By Emilie Fogleman
Big 12 Campus Correspondent
March Madness is known for its inspiring stories, historic runs and legendary players. In 2012, the Baylor men’s basketball team had reached its second Elite Eight in three years behind the impressive post play of Perry Jones, Quincy Acy and Quincy Miller. Little did they know that their play inspired the future of the men’s basketball program.
“Baylor was always a school that I wanted to come to because it is close to home. I remember when I decided to come play here I was at an AAU tournament watching them play in the NCAA tournament,” redshirt freshman Johnathan Motley said. “That’s when they had Quincy Miller, Quincy Acy and all those big guys. That’s when I decided where I was going to play college basketball.”
Motley, a 6-9 forward from Houston, Texas, was a standout player at North Shore High School. Averaging 17.3 points and 10.9 rebounds his senior season, Motley earned his second District 21 MVP award and 2013 TABC Class 5A All-State recognition. When he set foot on campus in fall 2013, Motley was presented with a challenge from head coach Scott Drew: redshirting to retain eligibility.
“It was really tough because I thought that I was going to come in and play because Cory (Jefferson) and Isaiah (Austin) were going to go to the NBA. I thought I was going to get some quality minutes, but everything happens for a reason,” Motley said. “Both of those guys came back and I learned a lot from them. Cory helped me with my back to the basket game while Isaiah helped me with my face-up game. I’m glad that I got a chance to learn from those guys.”
It would’ve been easy for Motley to let waiting a year to play college basketball get him down, but he was eager to learn. Jefferson and Austin took him under their (rather long) wings and introduced him to what he’d face next season after they left.
“There’s no question going up against those guys last year was a huge benefit. Competing against not only their size and length, but they were good guys who talked with him and helped him like big brothers,” head coach Scott Drew said. “He was able to gain a lot of confidence from that, and they’re his biggest fans. When he does well they’re excited.”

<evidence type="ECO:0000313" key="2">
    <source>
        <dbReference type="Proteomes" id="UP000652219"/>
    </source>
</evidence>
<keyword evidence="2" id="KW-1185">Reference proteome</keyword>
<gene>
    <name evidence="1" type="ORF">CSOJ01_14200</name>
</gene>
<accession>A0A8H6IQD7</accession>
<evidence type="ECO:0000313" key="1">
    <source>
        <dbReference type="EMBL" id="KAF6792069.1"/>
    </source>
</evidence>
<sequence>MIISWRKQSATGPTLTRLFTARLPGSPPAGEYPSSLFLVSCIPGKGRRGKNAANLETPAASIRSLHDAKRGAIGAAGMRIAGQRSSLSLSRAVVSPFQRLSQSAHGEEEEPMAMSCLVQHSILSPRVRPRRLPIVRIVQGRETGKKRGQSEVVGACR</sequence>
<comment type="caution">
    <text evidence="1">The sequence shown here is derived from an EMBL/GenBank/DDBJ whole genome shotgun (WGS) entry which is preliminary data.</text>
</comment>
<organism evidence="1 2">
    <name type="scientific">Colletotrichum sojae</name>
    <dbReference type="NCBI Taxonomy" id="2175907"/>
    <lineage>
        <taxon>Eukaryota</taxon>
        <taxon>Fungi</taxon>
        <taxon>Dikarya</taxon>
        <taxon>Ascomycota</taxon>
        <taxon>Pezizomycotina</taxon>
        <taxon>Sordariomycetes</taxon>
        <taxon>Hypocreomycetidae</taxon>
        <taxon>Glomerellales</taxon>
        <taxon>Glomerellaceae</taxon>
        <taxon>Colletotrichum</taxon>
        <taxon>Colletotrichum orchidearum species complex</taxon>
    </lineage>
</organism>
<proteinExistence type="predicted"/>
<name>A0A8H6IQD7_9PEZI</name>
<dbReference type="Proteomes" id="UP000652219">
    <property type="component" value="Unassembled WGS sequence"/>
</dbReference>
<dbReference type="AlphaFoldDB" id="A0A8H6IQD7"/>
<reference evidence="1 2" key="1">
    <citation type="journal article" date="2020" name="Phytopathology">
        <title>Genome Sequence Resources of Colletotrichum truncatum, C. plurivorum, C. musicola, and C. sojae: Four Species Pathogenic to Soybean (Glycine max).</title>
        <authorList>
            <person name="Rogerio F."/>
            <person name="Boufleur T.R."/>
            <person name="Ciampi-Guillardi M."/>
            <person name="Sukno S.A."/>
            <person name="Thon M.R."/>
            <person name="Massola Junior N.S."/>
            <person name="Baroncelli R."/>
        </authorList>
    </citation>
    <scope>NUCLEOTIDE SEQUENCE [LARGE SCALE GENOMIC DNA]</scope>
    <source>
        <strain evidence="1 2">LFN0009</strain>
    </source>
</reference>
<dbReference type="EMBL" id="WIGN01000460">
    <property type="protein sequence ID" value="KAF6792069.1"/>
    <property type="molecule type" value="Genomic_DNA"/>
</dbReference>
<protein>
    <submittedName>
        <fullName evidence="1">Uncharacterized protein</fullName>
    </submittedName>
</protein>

There was no better person to learn about the physicality of the college game than current teammate Rico Gathers. Gathers, described as a “bruising power forward” at 275 pounds, was more than happy to toss Motley around on the practice court.
“Rico is a very physical player, so when I first got here he was throwing me around. I was very light. I think I came in around 210 pounds so he just tossed me around,” Motley said. “It was one of those things that I had to get used to. Rico helped me get used to the physical side of the game. Once I started putting a little weight on I began to handle it a little better.”
Motley made getting bigger and stronger a priority during the offseason, gaining 20 pounds. This season, he has worked his way into the starting lineup by being a threat to opposing teams on offense and defense. Motley ranks 4th in the Big 12 in blocks, averaging 1.7 a game while shooting 42 percent from the floor.
“I’ve always been skilled, but having the extra bodyweight so people won’t push me around has made my shot a little easier,” Motley said. “When I was lighter I had to work harder for my shot. Now I can easily make moves against defenders to get open.”
But like every freshman, there’s still a lot of learning to do and lots of games still to be played. Drew looks forward to seeing Motley gain confidence and advance his game.
“He’s still learning, but it reflects from who we are playing which is the best in the nation. If you’re going to struggle, it will be against the best players and the best teams. He’s getting better and better as he gains experience,” Drew said. “You go through confidence spells when you have a great game rather than when you don’t play well. We have confidence in him to play well, and hopefully he will do more of that.”
Finally getting his time on the court has been a blessing, but Motley just loves getting to play, even when the times get rough. When you love the game like he does, having fun is easy.
“It’s been fun getting to play, ultimately. This game is about having fun. If you’re not having fun then you won’t play your best,” Motley said. “I just try to have fun as much as I can because I do better. Whenever I face a tough game, I just have to remind myself to have fun and everything will work out on its own.”